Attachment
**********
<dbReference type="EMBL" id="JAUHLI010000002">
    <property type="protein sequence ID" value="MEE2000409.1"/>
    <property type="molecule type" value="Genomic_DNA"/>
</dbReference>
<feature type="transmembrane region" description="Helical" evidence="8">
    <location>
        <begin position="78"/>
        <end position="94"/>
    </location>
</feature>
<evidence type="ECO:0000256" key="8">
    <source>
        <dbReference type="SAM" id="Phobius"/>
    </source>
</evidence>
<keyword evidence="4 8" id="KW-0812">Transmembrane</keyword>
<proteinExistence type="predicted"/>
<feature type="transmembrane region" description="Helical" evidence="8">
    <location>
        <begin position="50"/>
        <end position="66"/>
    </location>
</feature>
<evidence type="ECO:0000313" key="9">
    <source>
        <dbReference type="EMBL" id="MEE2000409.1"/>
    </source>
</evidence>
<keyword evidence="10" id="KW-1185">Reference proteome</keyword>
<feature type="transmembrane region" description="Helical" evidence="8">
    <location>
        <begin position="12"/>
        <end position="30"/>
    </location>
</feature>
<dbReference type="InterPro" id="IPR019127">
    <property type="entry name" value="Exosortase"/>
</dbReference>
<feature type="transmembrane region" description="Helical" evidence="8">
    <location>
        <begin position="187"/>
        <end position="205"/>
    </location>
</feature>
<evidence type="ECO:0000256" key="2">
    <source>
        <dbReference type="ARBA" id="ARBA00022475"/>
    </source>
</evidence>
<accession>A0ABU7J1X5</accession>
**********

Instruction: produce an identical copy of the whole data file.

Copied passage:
<dbReference type="EMBL" id="JAUHLI010000002">
    <property type="protein sequence ID" value="MEE2000409.1"/>
    <property type="molecule type" value="Genomic_DNA"/>
</dbReference>
<feature type="transmembrane region" description="Helical" evidence="8">
    <location>
        <begin position="78"/>
        <end position="94"/>
    </location>
</feature>
<evidence type="ECO:0000256" key="8">
    <source>
        <dbReference type="SAM" id="Phobius"/>
    </source>
</evidence>
<keyword evidence="4 8" id="KW-0812">Transmembrane</keyword>
<proteinExistence type="predicted"/>
<feature type="transmembrane region" description="Helical" evidence="8">
    <location>
        <begin position="50"/>
        <end position="66"/>
    </location>
</feature>
<evidence type="ECO:0000313" key="9">
    <source>
        <dbReference type="EMBL" id="MEE2000409.1"/>
    </source>
</evidence>
<keyword evidence="10" id="KW-1185">Reference proteome</keyword>
<feature type="transmembrane region" description="Helical" evidence="8">
    <location>
        <begin position="12"/>
        <end position="30"/>
    </location>
</feature>
<dbReference type="InterPro" id="IPR019127">
    <property type="entry name" value="Exosortase"/>
</dbReference>
<feature type="transmembrane region" description="Helical" evidence="8">
    <location>
        <begin position="187"/>
        <end position="205"/>
    </location>
</feature>
<evidence type="ECO:0000256" key="2">
    <source>
        <dbReference type="ARBA" id="ARBA00022475"/>
    </source>
</evidence>
<accession>A0ABU7J1X5</accession>